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Fraternity and Sorority Life After Felony Hazing

This presentation will cover the current hazing culture of fraternity and sorority life; and a means to curb hazing activities.
by

William Pruitt

on 8 February 2012

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Transcript of Fraternity and Sorority Life After Felony Hazing

THE CASE FOR FELONY HAZING
IN HIGHER EDUCATION

William N. Pruitt III
Virginia Tech
May 4, 2011
Various rituals and activities involving harassments, abuse or humiliation used as a way of initiating a person into a group

The Physical conditioning of the mind

Rights of Passage

Hazing is a misdemeanor in 44 states

Hazing is a felony in California, Florida, Indiana, Illinios, Missouri, Utah, Virginia, and Wisconsin

Alaska, Hawaii, Montana, New Mexico, South Dakota, and Wyoming have no laws against hazing
Punishable by fines, possible jail time in the county jail system, and expungment


Punishable by fines, mandatory jail time in the state correctional system, and a criminal record
74% of college students on varsity athletic teams
73% of social fraternity and sorority members
64% of sports club members
56% of particpants in performing arts organizations
20% of honor society members

New Hampshire - § 641:7
Class B misdemeanor - punishments include failing to report hazing. Education institutions may also be charged with a misdemeanor for knowingly condoning hazing or negligently failing to take adequate measures to prevent student hazing.




Furek v. University of Delaware - Damages Awarded $30,000 (University 93% liable, Fraternity 7% Liable)

DeVercelly v. Phi Kappa Tau fraternity & Rider University - Damages Sought $75,000,000 (Three university officials were named in the suit)

William Brueckner Jr. v. Norwich University




Michael Davis (1984, Southeast Missouri State, Missouri)
Davis v. Kappa Alpha Psi



Carson Starkey at California Polytechnic State University

Davis v. Kappa Alpha Psi - $2.5 million

Kevin Nash v. Omega Psi Phi - $774,500

Phoummarath v. Lambda Phi Epsilon - $4.2 million Hazing incidents are the primary cause for the increase in the cost of membership

Fraternities are considered the 6th worst insurance risk in the nation

One third of fraternities and sororities annual operating budget is spent on legal liability and insurance cost
Southeast Missouri State University has experienced an estimated 50% decrease in hazing. Southeast Missouri State University ranks in the lower 20% of college campuses in respects to national hazing rates What is Hazing? Misdemeanor Felony State Hazing Laws Institutional Liability Institutional Liability Hazing Statistics Litigation That Led to Felonies Recent Trials Under the New Hazing Felony Law The Implications for
Fraternities and Sororities Affordability Results
Southeast Missouri State (since felony law) http://www.findamedicalmalpracticeattorney.com/Profiles/Law-Offices-of-David-Randolph-Smith-Edmund-J-Sch/Articles/Fraternity-Hazing-Legal-Liability.aspx

http://query.nytimes.com/gst/fullpage.html?res=9801EFDB1038F932A15751C1A962958260&sec=&spon=&pagewanted=print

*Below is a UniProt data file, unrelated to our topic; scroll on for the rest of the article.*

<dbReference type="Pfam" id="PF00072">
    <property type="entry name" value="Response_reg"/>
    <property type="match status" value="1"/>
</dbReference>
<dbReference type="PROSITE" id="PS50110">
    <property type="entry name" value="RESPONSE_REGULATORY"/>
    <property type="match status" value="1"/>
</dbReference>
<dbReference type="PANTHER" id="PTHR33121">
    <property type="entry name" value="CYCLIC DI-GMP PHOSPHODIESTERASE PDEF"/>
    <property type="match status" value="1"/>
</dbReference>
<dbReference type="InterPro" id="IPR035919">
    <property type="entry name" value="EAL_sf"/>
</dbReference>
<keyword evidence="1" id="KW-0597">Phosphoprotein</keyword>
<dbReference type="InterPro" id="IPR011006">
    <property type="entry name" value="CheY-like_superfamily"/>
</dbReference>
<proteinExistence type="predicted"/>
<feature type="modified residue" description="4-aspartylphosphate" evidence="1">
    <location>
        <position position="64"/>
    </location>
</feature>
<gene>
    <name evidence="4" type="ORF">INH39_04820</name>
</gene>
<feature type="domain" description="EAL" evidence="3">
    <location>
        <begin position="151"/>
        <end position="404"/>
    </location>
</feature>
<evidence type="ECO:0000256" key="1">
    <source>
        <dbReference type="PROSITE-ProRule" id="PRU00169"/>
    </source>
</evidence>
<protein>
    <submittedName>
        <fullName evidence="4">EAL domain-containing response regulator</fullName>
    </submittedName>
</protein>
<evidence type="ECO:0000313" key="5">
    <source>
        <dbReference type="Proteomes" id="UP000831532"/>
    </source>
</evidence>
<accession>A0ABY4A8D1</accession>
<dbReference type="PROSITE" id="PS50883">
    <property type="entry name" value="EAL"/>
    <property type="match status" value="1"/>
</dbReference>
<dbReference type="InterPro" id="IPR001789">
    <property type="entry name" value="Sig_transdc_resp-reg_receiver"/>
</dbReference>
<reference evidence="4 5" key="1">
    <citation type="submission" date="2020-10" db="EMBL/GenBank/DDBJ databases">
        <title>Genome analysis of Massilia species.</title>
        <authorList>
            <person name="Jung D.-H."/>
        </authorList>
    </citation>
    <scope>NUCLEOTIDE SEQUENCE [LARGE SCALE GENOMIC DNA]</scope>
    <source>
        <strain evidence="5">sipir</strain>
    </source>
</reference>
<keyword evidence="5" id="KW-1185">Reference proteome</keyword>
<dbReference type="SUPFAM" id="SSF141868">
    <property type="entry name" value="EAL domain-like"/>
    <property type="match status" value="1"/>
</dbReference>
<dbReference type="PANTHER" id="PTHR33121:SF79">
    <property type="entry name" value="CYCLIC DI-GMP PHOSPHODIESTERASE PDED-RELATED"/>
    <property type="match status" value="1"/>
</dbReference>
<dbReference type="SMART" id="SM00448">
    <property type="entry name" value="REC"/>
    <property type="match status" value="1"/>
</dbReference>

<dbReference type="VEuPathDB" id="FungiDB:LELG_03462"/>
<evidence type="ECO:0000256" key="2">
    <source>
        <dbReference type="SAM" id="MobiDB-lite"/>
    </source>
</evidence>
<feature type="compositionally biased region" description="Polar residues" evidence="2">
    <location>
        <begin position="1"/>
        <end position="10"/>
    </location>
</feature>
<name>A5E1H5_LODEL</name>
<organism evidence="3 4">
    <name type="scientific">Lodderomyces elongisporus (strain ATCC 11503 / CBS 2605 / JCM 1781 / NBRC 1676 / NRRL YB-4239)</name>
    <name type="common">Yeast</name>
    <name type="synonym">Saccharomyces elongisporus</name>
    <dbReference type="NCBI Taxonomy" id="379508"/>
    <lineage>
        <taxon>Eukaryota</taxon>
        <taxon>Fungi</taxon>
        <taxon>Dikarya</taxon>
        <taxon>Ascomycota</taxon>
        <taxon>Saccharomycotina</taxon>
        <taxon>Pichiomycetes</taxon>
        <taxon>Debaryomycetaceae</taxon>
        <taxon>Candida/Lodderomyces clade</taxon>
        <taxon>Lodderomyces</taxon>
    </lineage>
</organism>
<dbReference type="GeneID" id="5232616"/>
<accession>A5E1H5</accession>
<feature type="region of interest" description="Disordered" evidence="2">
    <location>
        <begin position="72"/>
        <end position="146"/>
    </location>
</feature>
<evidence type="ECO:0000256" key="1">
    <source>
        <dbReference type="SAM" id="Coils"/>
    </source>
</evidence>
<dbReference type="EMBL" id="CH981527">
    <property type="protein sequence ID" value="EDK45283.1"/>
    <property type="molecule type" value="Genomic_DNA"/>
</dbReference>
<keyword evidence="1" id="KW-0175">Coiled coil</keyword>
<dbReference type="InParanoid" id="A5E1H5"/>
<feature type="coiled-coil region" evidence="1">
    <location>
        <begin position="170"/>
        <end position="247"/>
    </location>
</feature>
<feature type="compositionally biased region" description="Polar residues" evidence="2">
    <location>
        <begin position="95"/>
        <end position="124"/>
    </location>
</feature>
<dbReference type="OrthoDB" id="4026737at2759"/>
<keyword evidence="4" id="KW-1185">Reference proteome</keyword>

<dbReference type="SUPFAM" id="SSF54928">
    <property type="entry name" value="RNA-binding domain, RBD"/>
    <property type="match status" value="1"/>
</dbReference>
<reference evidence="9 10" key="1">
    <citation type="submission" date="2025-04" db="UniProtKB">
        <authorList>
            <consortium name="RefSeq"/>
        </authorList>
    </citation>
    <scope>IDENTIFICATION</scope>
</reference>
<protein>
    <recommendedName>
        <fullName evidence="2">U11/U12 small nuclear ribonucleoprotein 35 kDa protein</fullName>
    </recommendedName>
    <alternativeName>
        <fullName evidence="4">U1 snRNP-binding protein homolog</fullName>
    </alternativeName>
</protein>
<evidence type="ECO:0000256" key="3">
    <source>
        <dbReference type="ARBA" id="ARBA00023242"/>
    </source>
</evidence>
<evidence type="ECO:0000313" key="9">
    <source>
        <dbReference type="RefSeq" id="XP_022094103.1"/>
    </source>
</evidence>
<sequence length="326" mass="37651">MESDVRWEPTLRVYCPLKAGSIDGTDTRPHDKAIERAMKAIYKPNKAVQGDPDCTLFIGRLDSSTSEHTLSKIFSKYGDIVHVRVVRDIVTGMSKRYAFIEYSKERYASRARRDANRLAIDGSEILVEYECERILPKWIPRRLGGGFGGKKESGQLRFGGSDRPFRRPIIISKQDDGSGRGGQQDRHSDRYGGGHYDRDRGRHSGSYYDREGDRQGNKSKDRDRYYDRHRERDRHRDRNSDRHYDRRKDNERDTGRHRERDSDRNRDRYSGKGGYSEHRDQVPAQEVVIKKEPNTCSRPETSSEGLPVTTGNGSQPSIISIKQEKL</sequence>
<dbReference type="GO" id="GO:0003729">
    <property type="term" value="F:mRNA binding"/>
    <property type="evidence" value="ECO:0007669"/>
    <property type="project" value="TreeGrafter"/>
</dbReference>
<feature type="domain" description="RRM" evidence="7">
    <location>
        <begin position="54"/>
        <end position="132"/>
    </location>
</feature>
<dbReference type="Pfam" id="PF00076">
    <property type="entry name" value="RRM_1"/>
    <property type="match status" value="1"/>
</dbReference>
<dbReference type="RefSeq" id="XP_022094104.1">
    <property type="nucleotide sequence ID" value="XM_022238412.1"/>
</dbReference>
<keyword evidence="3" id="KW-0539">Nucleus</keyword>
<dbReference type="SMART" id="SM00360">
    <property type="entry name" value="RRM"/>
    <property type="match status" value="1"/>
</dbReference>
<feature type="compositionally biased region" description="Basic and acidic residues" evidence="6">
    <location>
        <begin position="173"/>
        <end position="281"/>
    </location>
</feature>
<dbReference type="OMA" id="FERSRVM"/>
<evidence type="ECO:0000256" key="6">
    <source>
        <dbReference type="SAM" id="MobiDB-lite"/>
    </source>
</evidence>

An organization requires new members to wear suits and carry paddles every day of week

An organization requires younger members to carry equipment. Members werew not allowed have hair past their earlobes Ohio - §§ 2903.31 and 2903.44
4th Degree Misdemeanor - prohibits mental and physical harm in initiation. Victims of hazing may commence a civil action for hazing. Civil liability for hazing extends to local and national directors, trustees and officers who authorized or tolerated hazing. Educational institutions may use an anti-hazing policy as an affirmative defense. Certain governmental immunity is waived for educational institutions in hazing cases. University officials as well as national fraternity officials may, under certain circumstances, be liable. What is Hazing?
Institutional & Personal Liability
Case Law
Implications for Fraternity & Sorority Life
Conclusion Overview Suggestions Stay Apprised of State Hazing Laws (Administrators)
Be Proactive
Define Serious Bodily Injury (State Legislators) QUESTIONS?

Matt's Law (2005, Chico State University, California)
Carrington v. Chi Tau (Made it possible to prosecute non fraternity members) The Chad Meredith Act (2001, University of Miami, Florida)
Meredith v. Kappa Sigma ($12.6 million, Largest settlement in America's history for a hazing related death) Litigation That Led to Felonies Litigation That Led to Felonies Michael Morton v. The State of Florida (Michael Morton and Jason Harris were sentenced to 3 years in jail) Recent Trials Under the New Hazing Felony Law Isaac William Rand University of North Carolina at Chapel Hill in 1912.

The four students associated with the hazing incident were expelled from the university. One was acquitted and the other three were found guilty of manslaughter. Benjamin Klein. Benjamin Klein was a member of the Zeta Beta Tau at Alfred University in 2002.

One month after Klein’s death, Alfred University’s board of trustees voted to eliminate all fraternities and sororities from the campus. Elimination Walter Dean Jennings III. At the State University of New York in March of 2003, Walter Dean Jennings III was pledging Psi Epsilon Chi.

21 students were punished by the university over Jennings’ death and 13 were charged with, and plead guilty to, crimes that included criminally negligent homicide Manslaughter Negligent Homicide WHY NOT MURDER? Questions? An orgranization requires new members to wear suits and carry paddles everyday during their final week of initiation

An organization requires new members to live together for an entire year. Additionally members can not wear hair past their earlobes.
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